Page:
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R. F. Murray, P. J Bennett, A. B. Sekuler; No pointwise nonlinearity in shape discrimination. Journal of Vision 2001;1(3):52. doi: 10.1167/1.3.52.
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© ARVO (1962-2015); The Authors (2016-present)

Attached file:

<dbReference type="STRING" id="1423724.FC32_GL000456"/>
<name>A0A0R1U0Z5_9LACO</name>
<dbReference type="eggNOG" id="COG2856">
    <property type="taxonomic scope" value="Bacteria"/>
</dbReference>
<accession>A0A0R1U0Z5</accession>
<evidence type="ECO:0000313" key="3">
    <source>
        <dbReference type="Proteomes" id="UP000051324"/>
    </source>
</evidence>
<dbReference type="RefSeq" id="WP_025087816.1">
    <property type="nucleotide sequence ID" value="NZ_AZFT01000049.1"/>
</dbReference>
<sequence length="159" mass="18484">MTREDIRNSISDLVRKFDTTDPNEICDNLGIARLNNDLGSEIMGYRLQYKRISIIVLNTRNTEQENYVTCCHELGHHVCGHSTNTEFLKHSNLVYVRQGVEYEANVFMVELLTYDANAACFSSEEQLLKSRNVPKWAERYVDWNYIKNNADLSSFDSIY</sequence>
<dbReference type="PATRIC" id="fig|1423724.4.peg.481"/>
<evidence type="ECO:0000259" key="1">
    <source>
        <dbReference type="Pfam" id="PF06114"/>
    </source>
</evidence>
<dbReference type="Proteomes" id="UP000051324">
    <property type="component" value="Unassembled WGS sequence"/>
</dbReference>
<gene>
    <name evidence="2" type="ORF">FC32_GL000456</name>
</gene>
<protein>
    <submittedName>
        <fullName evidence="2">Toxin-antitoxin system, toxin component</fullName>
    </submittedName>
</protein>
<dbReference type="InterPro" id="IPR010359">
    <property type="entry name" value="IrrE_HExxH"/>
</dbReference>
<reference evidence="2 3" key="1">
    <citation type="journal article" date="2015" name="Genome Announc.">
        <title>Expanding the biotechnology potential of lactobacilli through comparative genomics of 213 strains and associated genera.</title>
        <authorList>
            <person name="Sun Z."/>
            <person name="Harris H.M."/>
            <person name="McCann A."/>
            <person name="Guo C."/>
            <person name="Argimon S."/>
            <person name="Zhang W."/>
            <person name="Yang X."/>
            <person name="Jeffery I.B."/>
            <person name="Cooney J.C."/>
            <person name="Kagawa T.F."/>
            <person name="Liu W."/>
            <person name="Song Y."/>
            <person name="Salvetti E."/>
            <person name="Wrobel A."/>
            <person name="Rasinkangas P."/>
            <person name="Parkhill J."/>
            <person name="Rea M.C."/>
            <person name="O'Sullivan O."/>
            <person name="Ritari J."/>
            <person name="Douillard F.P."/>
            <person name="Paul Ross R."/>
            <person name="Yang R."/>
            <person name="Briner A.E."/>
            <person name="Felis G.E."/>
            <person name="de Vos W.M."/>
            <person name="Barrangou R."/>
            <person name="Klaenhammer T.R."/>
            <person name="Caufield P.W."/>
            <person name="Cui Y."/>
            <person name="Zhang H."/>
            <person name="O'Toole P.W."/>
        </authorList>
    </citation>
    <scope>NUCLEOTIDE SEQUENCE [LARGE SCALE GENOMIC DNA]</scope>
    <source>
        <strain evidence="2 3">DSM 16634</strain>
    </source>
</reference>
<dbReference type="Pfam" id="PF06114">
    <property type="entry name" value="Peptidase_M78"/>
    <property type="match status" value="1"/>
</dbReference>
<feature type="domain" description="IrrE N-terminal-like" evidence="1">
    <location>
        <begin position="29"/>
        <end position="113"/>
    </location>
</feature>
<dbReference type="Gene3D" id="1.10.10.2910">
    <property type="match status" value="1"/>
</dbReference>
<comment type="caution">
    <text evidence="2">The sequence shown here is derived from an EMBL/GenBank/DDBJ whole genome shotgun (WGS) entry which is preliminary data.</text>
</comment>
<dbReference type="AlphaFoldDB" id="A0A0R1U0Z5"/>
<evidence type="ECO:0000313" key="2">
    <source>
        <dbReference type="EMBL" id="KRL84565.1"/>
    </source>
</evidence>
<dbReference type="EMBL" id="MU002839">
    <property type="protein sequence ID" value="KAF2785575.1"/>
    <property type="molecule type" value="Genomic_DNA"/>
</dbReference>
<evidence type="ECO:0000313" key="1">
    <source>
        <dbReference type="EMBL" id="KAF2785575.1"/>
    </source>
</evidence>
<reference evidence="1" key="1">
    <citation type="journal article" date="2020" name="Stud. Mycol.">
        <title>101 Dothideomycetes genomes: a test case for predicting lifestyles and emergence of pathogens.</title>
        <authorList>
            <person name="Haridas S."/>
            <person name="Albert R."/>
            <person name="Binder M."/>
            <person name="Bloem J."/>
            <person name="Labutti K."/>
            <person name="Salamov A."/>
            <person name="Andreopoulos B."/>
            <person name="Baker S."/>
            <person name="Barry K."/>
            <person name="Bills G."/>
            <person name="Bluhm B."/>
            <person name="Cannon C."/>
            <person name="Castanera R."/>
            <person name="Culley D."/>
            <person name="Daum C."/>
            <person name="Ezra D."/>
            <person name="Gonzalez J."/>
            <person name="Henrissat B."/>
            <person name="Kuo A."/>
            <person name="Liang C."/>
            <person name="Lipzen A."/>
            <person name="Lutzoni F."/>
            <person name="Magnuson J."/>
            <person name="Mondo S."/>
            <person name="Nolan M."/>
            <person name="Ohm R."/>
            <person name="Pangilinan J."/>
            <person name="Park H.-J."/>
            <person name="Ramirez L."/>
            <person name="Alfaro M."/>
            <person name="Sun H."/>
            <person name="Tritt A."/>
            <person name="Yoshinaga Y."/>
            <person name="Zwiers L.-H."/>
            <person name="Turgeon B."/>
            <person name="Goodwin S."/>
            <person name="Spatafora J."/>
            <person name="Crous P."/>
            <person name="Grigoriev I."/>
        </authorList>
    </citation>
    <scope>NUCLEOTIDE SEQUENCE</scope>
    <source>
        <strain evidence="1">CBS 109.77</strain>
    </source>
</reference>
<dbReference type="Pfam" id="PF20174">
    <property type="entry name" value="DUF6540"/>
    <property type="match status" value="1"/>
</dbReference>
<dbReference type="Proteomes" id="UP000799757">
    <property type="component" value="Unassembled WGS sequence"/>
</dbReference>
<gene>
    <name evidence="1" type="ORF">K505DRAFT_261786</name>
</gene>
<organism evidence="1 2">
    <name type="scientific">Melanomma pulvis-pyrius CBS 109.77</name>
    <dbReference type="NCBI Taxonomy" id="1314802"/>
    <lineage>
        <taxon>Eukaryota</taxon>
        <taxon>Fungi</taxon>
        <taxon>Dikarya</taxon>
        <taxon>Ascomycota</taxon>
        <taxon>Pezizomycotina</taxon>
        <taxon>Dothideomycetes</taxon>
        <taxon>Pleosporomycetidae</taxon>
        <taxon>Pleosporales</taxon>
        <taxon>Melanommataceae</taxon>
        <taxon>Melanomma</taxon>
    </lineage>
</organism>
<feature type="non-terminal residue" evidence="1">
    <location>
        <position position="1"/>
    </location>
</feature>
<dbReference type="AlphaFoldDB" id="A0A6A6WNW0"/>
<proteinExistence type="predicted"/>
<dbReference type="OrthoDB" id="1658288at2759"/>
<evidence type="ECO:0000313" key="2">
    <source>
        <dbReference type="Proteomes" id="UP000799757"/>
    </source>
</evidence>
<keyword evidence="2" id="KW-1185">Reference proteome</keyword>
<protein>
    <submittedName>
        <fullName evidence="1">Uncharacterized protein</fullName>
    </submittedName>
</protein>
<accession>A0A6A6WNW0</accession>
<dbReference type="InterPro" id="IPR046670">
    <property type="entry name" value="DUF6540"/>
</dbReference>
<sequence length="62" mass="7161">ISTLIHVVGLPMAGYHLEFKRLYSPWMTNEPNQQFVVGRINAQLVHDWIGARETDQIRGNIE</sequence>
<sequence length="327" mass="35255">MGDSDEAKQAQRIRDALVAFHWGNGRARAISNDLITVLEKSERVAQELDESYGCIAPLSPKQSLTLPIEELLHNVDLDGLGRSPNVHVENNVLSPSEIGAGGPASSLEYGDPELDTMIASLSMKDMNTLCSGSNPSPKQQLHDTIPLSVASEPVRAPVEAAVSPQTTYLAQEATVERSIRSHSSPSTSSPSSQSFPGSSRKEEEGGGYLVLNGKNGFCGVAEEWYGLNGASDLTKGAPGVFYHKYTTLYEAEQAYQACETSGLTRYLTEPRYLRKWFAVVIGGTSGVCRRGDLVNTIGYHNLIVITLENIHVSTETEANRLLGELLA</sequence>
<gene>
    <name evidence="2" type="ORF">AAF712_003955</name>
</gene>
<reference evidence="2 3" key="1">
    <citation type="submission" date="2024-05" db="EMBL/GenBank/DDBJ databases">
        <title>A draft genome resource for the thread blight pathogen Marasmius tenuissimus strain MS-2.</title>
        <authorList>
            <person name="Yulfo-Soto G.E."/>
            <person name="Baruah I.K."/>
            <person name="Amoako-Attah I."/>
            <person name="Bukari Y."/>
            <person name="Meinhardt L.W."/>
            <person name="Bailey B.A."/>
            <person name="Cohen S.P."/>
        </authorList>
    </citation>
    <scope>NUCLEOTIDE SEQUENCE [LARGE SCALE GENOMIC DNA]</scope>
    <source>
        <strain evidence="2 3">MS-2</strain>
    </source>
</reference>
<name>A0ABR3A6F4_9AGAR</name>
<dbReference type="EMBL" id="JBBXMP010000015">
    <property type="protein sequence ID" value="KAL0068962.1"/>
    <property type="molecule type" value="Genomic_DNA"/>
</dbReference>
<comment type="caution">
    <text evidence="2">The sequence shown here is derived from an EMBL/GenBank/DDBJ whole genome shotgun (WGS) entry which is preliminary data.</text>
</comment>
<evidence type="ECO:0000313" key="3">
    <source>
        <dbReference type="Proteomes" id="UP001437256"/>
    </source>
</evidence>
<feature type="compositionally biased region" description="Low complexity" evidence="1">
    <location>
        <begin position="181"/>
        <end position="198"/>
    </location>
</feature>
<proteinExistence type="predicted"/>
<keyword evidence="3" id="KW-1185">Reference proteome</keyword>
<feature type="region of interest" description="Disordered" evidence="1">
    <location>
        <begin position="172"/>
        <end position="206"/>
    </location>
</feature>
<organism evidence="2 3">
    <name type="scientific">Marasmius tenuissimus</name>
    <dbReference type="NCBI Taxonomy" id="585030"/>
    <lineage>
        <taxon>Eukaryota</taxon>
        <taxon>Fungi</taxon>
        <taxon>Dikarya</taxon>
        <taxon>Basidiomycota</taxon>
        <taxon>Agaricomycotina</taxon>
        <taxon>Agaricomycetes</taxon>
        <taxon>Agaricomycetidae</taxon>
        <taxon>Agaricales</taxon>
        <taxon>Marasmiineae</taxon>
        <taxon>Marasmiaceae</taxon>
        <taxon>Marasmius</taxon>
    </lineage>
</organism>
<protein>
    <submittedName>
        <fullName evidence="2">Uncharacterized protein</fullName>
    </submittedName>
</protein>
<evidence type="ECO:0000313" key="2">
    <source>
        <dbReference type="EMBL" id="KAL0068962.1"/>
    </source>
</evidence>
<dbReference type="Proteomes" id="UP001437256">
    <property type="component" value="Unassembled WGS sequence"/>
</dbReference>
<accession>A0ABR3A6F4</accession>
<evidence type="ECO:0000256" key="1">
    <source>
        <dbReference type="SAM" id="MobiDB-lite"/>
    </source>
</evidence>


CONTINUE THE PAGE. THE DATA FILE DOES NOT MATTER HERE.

Purpose: Human observers are often modelled as linear discriminators (e.g., as noisy cross-correlators) in shape discrimination tasks. One prediction of such models is that the influence of a stimulus pixel on an observer's response is proportional to the contrast at that pixel. We used a new variant of the reverse correlation technique to test this prediction. Methods: Observers performed several two-alternative identification tasks in external white noise: dot detection, orientation discrimination, and face discrimination, as well as shape discriminations involving illusory contours and occluded contours. We computed classification images to determine what regions of the stimuli observers used to perform the task, and within these regions we computed the correlation between the contrast level at each pixel and the observer's responses. Results: We confirmed the prediction of the linear discriminator model: the influence of each pixel on the observer's decision was linearly related to the contrast at that pixel. This was true even when observers used illusory and occluded contours to perform the task. Conclusions: These results have several implications. (1) Either there is no early transduction nonlinearity, or any such nonlinearity is compensated for and effectively undone during shape discrimination. This is consistent with Chubb and Nam's (2000) findings for judgements of texture luminance and texture variance. (2) The visual system is optimized for an approximately Gaussian noise distribution in the external world. (3) Illusory and occluded contours are used in the same way as luminance-defined contours in threshold shape discrimination tasks. (4) Observers are linear discriminators in threshold shape discrimination tasks.
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